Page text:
I do think we are on the same page in the end–librarians want to be notified of the true contents in books and authors want visibility and an honest evaluation. This is true for all publishers, but you’re right: the bigger budgets get the bigger splash. Foreword is about the little guy and bringing attention to good books. My question would be…how would a small business owner support their staff if all of their product was offered at no charge? In the ideal world we could charge an extremely high rate to our 15,000 librarian subscribers for the privilege of reading our reviews–in reality, we would not survive. Instead we choose a per piece model so we can offer the quality we demand at a fair price to our customer. Every Clarion Review is worked on by four editors before it is returned to the publisher or author–that type of commitment to quality comes at a price. We never set out to be all things to all people but we do have a growing body of publishers and authors that value our service. There are non-commercial review sources but they are inconsistent and their quality is questionable–they don’t have anything to lose. We guarantee our quality and stand behind our reviewers opinions.

I disagree that non-commercial sources of reviews tend to be unreliable. Being in academia, where all the reviews are produced non-commercially, from my perspective the situation is the reverse of what you say. As a librarian who has worked in all types of libraries, I would just offer that in my opinion there is no demand for reviews of a great number of self-published books. I see nothing wrong with a business model that requires reviewers to be more selective; including more small press titles can easily fall within that framework if there were stronger regulations against the kind of pay to play practices that result in reviews not being given in sources like PW or LJ where the publisher doesn’t purchase ad space. I have never seen a need for the reviews that result from a pay to play review service. But I can only speak for myself – obviously you have access to more objective information about the market for reviews.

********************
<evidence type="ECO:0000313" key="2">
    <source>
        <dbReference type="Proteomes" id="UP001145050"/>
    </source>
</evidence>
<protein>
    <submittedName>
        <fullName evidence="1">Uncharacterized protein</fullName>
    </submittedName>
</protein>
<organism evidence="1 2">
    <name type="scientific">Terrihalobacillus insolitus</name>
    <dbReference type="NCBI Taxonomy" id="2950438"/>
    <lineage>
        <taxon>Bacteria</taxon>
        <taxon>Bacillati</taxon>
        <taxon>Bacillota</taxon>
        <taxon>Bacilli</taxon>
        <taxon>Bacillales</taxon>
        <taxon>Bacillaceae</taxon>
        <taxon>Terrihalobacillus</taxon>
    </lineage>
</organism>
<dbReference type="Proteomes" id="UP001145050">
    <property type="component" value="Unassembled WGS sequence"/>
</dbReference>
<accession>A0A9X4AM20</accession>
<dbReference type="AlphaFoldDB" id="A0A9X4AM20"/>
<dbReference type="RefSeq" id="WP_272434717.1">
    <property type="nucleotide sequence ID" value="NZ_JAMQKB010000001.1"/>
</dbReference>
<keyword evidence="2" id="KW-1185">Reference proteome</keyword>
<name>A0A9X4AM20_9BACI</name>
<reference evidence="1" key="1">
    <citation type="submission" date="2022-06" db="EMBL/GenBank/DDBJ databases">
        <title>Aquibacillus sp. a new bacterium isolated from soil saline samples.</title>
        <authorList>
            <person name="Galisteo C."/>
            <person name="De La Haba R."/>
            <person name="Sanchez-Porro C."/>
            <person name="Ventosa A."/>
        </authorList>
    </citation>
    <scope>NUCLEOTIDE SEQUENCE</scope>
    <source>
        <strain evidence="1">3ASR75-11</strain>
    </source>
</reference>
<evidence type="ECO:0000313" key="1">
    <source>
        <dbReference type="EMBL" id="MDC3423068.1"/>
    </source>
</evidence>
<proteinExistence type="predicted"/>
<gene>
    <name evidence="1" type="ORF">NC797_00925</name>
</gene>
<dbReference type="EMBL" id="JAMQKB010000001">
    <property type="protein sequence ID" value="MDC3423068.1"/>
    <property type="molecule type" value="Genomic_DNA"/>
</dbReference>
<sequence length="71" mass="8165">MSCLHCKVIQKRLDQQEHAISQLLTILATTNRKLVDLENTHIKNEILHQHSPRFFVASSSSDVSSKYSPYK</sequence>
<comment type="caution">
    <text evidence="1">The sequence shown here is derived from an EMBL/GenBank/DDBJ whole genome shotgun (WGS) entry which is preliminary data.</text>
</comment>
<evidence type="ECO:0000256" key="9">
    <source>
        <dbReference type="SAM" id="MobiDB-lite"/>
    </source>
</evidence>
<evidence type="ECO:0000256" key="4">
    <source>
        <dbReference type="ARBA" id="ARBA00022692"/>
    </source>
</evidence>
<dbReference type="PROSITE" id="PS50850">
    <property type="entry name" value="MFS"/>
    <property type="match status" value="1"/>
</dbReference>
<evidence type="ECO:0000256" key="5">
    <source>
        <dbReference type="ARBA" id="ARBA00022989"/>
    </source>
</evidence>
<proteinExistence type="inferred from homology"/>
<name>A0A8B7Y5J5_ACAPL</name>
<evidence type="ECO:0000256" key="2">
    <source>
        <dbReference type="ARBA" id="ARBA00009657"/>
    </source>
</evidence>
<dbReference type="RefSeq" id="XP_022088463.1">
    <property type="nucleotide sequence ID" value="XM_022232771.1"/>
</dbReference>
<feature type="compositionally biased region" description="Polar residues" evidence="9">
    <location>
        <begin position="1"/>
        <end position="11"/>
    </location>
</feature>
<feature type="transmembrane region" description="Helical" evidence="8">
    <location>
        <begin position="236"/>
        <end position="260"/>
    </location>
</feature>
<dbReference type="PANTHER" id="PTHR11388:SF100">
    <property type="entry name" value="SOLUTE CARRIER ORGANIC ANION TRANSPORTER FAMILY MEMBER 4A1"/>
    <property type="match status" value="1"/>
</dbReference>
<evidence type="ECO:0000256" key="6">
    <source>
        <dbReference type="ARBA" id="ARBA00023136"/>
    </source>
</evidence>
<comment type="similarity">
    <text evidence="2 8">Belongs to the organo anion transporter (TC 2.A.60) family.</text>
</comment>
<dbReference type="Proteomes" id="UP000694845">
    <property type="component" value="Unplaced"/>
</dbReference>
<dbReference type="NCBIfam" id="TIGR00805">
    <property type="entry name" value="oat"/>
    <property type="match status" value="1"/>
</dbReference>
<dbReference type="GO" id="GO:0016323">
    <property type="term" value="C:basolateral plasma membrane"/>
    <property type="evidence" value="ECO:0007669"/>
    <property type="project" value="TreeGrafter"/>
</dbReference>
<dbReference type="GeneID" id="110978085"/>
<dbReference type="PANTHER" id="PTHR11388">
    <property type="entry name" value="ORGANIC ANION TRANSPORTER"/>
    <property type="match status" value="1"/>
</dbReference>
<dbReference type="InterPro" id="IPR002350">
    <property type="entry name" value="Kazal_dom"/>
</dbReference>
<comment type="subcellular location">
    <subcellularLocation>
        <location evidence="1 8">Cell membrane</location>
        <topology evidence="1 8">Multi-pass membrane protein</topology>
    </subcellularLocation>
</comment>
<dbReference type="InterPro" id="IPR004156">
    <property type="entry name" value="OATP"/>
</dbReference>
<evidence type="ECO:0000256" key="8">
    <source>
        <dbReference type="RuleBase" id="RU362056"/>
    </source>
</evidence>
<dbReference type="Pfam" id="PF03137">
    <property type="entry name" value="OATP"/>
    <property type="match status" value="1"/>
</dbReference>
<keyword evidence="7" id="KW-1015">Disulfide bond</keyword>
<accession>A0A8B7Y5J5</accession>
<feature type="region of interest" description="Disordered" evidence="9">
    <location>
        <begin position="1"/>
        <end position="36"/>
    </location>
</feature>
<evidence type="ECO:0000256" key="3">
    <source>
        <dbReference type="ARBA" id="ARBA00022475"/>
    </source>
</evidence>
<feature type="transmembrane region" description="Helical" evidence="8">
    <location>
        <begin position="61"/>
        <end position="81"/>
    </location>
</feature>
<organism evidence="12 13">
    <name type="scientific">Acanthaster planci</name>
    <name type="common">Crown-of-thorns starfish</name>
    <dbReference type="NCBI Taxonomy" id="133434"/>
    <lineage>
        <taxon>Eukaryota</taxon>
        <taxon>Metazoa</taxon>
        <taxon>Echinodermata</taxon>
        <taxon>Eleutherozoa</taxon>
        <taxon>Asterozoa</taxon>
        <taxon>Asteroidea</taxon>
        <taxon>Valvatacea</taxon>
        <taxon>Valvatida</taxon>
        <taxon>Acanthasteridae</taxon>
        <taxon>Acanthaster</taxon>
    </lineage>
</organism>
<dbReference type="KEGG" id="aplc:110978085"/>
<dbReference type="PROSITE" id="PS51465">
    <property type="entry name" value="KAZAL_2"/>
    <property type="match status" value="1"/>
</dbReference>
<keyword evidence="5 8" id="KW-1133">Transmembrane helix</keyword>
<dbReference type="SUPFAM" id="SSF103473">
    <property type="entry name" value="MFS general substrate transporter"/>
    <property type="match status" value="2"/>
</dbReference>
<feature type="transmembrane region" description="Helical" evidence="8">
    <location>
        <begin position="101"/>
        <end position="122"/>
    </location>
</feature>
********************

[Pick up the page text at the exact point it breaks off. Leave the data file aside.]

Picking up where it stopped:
So, I have offered my opinion now. Before we say goodbye is there anything else you’d like to add?

Just that I have enjoyed our discussion and its a very exciting time in the publishing industry and we are thrilled to be a part of it all.

I want to thank you for all the information you provided about Clarion Review. I learned a lot from our conversation and enjoyed it as well.

Readers can get more information from the ForeWord Reviews website or the Clarion Reviews website advertising their services to authors.

December 14, 2011

CFP – 2nd Milwaukee Conference on the Ethics of Information Organization


2nd Milwaukee Conference on the Ethics of Information Organization

June 15 – 16, 2012
Milwaukee, WI

Information organization, like other major functions of the information professions, faces many ethical challenges. In our literature, ethical concerns have been raised with regard to, topics such as, the role of national and international tools and standards, provision of subject access to information, deprofessionalization and outsourcing, education of professionals, and the effects of globalization. These issues and many others like them have serious implications for quality and equity in information access. The Information Organization Research Group and the Center for Information Policy Research of the School of Information Studies at the University of Wisconsin-Milwaukee join in presenting this second conference to address the ethics of information organization.

Like the first Ethics of Information Organization conference held in Milwaukee May 2009, this conference (June 2012) welcomes papers on ethics and any element of information organization from cataloging standards to tagging; subject access; technology; the profession; cultural, economic, political, corporate, international, multicultural and multilingual aspects.

Opening Speaker: Jens-Erik Mai
University of Toronto

Closing Speaker: Richard Smiraglia
University of Wisconsin-Milwaukee

Other invited speakers will be announced

We invite submission of proposals for papers which will include: name(s) of presenter(s), title(s), affiliation(s), contact information and abstracts of 300-500 words. Presentations will be 20 minutes. Time will be set aside for questions as well as broader discussion. All abstracts will be published on the Web site of the UW-Milwaukee Information Organization Research Group. Full papers will be published in a special issue of Knowledge Organization.

ABSTRACTS DUE: February 15, 2012
FULL PAPERS DUE: July 15, 2012

Submit proposals via email to: Hope A Olson, Conference Chair (holson [at]

CFP poster available here

December 12, 2011

Valuing the People’s Knowledge